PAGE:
'Information, please,' I said into the mouthpiece just above my head. A click or two and a small clear voice spoke into my ear.  'Information.'  'I hurt my finger,' I wailed into the phone, the tears came readily enough now that I had an audience.  'Isn't your mother home?' came the question.  'Nobody's home but me,' I blubbered.  'Are you bleeding?' the voice asked.  'No,' I replied. 'I hit my finger with the hammer and it hurts.'   'Can you open the icebox?' she asked.  I said I could. 'Then chip off a little bit of ice and hold it to your finger,' said the voice.
After that, I called 'Information Please' for everything. I asked her for help with my geography, and she told me where Philadelphia was. She helped me with my math. She told me my pet chipmunk that I had caught in the park just the day before, would eat fruit and nuts.
Then, there was the time Petey, our pet canary, died I called, 'Information Please,' and told her the sad story. She listened, and then said things grown-ups say to soothe a child. But I was not consoled. I asked 
her, 'Why is it that birds should sing so beautifully and bring Joy to all families, only to end up as a heap of feathers on the bottom of a cage?'  She must have sensed my deep concern, for she said quietly, 'Wayne, always remember that there are other worlds to sing in.'   Somehow I felt better.
Another day I was on the telephone, 'Information Please.'   'Information,' said in the now familiar voice.  'How do I spell fix?' I asked.
All this took place in a small town in the Pacific Northwest . When I was nine years old, we moved across the country to Boston. I missed my friend very much. 'Information Please' belonged in that old wooden box back home and I somehow never thought of trying the shiny new phone that sat on the table in the hall. As I grew into my teens, the memories of those childhood conversations never really left me.  Often, in moments of doubt and perplexity I would recall the serene sense of security I had then. I appreciated now how patient, understanding, and kind she was to have spent her time on a little boy.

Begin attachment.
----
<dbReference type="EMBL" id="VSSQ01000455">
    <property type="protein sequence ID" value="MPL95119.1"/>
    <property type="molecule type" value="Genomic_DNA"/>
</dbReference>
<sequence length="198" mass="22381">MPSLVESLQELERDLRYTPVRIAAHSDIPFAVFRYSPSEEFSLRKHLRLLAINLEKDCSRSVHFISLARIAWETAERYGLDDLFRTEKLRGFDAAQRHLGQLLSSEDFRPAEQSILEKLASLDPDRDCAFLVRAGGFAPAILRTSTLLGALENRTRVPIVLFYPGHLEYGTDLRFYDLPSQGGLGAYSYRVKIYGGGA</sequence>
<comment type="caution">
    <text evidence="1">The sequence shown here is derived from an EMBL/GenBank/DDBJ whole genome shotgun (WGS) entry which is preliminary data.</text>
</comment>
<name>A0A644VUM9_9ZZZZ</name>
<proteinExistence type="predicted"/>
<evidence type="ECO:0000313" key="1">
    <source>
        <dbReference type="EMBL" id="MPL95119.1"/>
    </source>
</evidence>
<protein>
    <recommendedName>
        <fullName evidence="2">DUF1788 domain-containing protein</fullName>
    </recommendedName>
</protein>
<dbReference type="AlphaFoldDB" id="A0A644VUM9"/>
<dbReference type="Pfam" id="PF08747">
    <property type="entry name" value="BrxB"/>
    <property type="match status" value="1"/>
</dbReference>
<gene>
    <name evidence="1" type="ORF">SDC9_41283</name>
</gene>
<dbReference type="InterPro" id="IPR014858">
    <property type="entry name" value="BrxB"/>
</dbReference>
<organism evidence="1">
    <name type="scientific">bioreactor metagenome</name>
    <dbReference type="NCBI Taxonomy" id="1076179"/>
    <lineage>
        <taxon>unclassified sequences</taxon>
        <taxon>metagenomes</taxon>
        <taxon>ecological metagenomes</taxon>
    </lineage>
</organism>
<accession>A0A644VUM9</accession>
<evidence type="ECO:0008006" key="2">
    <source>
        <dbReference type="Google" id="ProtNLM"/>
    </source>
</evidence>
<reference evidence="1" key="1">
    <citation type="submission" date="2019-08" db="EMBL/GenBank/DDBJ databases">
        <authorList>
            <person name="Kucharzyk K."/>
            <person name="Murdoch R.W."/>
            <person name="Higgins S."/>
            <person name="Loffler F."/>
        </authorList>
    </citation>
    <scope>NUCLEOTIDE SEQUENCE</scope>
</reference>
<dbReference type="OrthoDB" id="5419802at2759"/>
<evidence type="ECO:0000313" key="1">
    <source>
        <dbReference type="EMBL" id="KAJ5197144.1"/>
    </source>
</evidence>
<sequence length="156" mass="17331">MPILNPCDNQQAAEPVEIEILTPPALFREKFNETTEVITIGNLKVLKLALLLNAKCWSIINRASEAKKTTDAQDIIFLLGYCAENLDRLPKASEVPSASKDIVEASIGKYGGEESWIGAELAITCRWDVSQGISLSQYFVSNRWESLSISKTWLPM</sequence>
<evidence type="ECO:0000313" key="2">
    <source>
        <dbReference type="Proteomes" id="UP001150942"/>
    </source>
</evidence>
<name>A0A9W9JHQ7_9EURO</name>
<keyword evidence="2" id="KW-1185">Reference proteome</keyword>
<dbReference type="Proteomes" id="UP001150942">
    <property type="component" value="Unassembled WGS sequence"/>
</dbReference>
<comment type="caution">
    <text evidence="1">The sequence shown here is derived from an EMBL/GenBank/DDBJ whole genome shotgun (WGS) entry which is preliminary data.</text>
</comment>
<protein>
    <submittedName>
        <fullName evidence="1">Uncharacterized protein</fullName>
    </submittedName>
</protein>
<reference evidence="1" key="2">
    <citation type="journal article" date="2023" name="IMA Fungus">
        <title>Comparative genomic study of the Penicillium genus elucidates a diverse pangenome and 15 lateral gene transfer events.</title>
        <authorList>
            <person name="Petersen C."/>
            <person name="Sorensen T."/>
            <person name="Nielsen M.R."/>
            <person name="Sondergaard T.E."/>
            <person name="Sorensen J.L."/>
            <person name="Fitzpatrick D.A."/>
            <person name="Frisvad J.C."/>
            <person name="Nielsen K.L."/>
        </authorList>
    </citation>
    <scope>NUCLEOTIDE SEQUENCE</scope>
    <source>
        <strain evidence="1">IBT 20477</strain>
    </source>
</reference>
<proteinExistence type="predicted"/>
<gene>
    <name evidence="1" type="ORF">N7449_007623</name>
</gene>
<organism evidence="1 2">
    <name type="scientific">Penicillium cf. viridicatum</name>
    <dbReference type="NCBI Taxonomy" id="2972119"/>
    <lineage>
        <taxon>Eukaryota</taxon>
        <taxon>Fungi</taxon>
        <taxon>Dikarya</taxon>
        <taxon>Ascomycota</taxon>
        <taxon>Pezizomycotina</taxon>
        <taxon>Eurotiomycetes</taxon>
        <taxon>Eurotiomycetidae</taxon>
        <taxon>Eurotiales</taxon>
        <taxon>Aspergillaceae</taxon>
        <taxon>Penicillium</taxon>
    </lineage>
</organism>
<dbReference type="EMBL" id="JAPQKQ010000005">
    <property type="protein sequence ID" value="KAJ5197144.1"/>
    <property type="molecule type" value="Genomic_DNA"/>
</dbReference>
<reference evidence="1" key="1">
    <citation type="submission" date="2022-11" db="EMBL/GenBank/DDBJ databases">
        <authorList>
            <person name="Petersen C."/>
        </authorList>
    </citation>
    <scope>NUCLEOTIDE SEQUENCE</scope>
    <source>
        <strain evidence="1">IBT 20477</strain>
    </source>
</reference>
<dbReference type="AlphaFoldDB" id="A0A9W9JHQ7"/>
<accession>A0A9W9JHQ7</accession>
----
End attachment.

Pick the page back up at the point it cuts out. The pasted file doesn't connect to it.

A few years later, on my way west to college, my plane put down in Seattle I had about a half-hour or so between planes. I spent 15 minutes or so on the phone with my sister, who lived there now. Then without 
thinking what I was doing, I dialed my hometown Operator and said, 'Information Please.'  Miraculously, I heard the small, clear voice I knew so well. 'Information.'  I hadn't planned this, but I heard myself saying, 'Could you please tell me how to spell fix?'  There was a long pause Then came the soft spoken answer, 'I guess your finger must have healed by now.'  I laughed, 'So it's really you,' I said. 'I wonder if you have any idea how much you meant to me during that time?'  'I wonder,' she said, 'if you know how much your call meant to me. I never had any children and I used to look forward to your calls.'  I told her how often I had thought of her over the years and I asked if I could call her again when I came back to visit my sister.  'Please do,' she said. 'Just ask for Sally.'
Three months later I was back in Seattle a different voice answered: Information.' I asked for Sally.  'Are you a friend?' she said.  'Yes, a very old friend,' I answered.  'I'm sorry to have to tell you this,' she said. 'Sally had been working part-time the last few years because she was sick. She died five weeks ago.'  Before I could hang up she said, 'Wait a minute, did you say your name was Wayne?'   'Yes.' I answered.  'Well, Sally left a message for you. She wrote it down in case you called. Let me read it to you.' The note said, 'Tell him there are other worlds to sing in. He'll know what I mean.'  I thanked her and hung up. I knew what Sally meant.
Never underestimate the impression you may make on others.  Whose life have you touched today in a positive way today?  Lifting you on eagle's wings. May you find the joy and peace you long for.


Have a great day in the Lord!